From bad debts to bad mergers – SRA study pinpoints key features of firms in financial difficulty

Failed: some partners refuse to see the problems in front of them until it’s too late

A failure to pay debts – and the increasing willingness of creditors to pursue solicitors for their money – is the most common feature of law firms in financial difficulty, Solicitors Regulation Authority (SRA) research has found.

It also highlighted the dangers of firms undertaking mergers and acquisitions without sufficient due diligence, and of a growing trend of firms agreeing loans from clients out of money in client account.

The study looked at 76 firms that had suffered financial difficulty, and the SRA said it “uncovered a clear correlation between financial instability and the misuse of client monies”, which was found in more than a quarter of those firms studied.

Failing to pay debts was a feature of 82% of the firms, however, and the SRA said that sustaining high levels of debt from borrowing is becoming more difficult, despite low interest rates. “We have observed a shift in the chasing of debt, with companies and organisations pursuing solicitor firms more vigorously for ever-decreasing sums of money,” it said.

The adverse economic circumstances was a feature of half of the firms, manifesting in reductions in particular markets, reliance on a single work category or single funding source, and diversification into unfamiliar markets.

Poor financial and business management was seen in 39% of cases, such as autocratic management and failing to control cash flow associated with work in progress.

The study added: “There were also several examples of senior managers and partners who were in denial as to the severity of the firm’ s financial position, either because they appeared unable to recognise the situation or because they carried on regardless in the hope that a resolution would be found. This often led to partners continuing to draw money whilst the firm was in significant debt.

“Although excessive partner drawings were identified as a key issue in the file review, there were also incidences highlighted of managing partners being unable or unwilling to draw a salary from their firm due a lack of available funds. This demonstrates a responsible approach, but one that is clearly unsustainable for those involved.”

Though well-managed mergers and acquisitions could help firms diversify and expand, the SRA found examples where they had been taken without proper due diligence. This was a particular issue amongst some of the larger firms studied.

In one case, a firm had borrowed significant amounts to pay for several acquisitions. The study recounted: “However, this rapid, debt-based expansion left the firm vulnerable to changes in some of its key markets – conveyancing and legal aid. The firm was not able to adjust to these changes in market conditions.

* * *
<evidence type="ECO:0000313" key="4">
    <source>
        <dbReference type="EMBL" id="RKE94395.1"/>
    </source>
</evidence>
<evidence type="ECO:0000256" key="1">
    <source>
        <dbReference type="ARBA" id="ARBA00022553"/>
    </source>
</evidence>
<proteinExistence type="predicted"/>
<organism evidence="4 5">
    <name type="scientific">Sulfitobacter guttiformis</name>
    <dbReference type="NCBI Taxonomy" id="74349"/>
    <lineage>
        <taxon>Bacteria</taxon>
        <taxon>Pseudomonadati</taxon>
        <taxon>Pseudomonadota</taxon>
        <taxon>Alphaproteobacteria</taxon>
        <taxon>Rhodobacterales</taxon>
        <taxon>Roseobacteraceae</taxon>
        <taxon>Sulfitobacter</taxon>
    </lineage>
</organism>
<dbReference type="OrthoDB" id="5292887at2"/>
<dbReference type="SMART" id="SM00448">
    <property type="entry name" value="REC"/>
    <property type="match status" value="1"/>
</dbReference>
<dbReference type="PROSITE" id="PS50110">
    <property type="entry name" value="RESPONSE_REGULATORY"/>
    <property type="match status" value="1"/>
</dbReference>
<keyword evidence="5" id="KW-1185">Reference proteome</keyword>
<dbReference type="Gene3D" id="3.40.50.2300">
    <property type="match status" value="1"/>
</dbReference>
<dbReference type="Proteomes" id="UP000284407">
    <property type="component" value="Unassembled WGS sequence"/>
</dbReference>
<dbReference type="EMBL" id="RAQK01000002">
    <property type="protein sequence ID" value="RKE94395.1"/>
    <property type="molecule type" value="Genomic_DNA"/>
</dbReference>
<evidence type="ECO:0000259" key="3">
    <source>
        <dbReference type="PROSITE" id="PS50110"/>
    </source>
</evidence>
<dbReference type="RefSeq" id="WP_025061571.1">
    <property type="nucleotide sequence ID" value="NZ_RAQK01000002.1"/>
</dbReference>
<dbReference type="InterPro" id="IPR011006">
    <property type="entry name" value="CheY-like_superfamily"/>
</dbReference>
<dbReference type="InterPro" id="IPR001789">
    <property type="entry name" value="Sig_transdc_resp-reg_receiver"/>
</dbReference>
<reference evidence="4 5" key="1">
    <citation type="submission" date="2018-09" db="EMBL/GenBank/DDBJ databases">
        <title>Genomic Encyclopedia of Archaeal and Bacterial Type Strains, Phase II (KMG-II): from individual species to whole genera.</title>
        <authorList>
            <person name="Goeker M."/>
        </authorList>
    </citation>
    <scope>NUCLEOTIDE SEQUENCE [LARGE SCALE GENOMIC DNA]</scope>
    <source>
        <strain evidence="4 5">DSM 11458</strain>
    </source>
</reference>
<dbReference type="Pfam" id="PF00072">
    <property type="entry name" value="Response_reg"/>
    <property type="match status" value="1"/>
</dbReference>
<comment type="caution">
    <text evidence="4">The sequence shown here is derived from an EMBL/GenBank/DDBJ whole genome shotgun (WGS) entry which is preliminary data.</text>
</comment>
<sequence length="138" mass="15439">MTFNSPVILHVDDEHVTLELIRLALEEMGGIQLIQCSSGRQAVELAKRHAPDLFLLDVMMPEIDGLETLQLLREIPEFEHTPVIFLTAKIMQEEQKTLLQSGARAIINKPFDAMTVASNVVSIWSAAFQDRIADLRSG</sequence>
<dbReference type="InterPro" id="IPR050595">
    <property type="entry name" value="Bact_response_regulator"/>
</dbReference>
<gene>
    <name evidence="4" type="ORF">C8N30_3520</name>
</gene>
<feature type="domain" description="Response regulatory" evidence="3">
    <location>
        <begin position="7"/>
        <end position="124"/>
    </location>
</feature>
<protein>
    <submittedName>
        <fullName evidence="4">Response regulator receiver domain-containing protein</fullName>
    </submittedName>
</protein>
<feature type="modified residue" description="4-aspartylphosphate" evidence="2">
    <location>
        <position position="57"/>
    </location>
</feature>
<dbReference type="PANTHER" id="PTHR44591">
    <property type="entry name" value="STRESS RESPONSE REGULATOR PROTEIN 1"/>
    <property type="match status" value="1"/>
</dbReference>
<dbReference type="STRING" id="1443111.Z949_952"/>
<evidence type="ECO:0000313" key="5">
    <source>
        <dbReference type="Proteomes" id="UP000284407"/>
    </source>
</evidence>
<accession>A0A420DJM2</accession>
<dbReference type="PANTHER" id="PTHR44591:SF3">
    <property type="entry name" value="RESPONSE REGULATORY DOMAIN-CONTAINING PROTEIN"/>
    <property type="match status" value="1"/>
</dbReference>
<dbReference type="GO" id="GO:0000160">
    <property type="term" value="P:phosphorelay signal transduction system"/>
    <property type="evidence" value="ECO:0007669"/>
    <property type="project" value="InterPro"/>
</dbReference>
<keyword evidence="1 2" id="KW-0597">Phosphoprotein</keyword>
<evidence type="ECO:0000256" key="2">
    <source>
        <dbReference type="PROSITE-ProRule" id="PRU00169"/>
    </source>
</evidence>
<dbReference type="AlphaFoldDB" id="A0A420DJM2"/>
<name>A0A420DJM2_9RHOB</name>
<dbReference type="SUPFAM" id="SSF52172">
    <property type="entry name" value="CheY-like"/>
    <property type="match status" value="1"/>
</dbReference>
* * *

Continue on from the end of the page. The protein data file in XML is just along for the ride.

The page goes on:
“In another example, a merger took place to allow a firm to diversify into a new area of legal services. In doing so, the firm inherited a significant amount of debt, which it had not planned properly for dealing with.”

A quarter of cases saw the misuse and misappropriation of client funds – aside from the obvious plundering of client account, “a recently identified practice has been the creation of loan agreements between partners and clients”, the SRA said.

“In these instances, partners may ‘take advantage’ of a strong relationship with clients, usually those holding the most money in the account. The solicitor will make a written request to the client to use their monies for other costs and, in some cases, will draw up a more formal written agreement. This practice can lead to conflicts of interest and has also led to instances where the client has needed to access their funds and they have not been available.”

Other features highlighted included key partners leaving the practice – mostly innocently but in some cases to escape the mess they created – failing to obtain professional indemnity insurance or a practising certificate, and poor service quality.

The SRA said the research showed that although firms have a responsibility under principle 8 to run their business “effectively and in accordance with proper governance and sound financial and risk management principles”, it does not follow that a practice running into financial difficulty is because it has failed to uphold this.

Mike Haley, SRA director of supervision, said: “Tough economic times can sometimes lead ethical and upstanding solicitors to stray from the straight and narrow. They think that because they are breaking the rules for the best of intentions – to keep the firm afloat – that this is somehow acceptable. That is simply not the case.

“It is not our job to tell solicitors how to run their firms, but we do need to be kept informed if there are financial difficulties so we can make sure client interests are not put at risk. Our concern is to ensure that when a firm is in financial difficulty that client monies are not misused, and to oversee the orderly transfer or closure of a firm in a way that means client matters are dealt with properly.

“We’d urge all firms to seek a regular financial health check and get financial advice as soon as they believe they are in trouble.”

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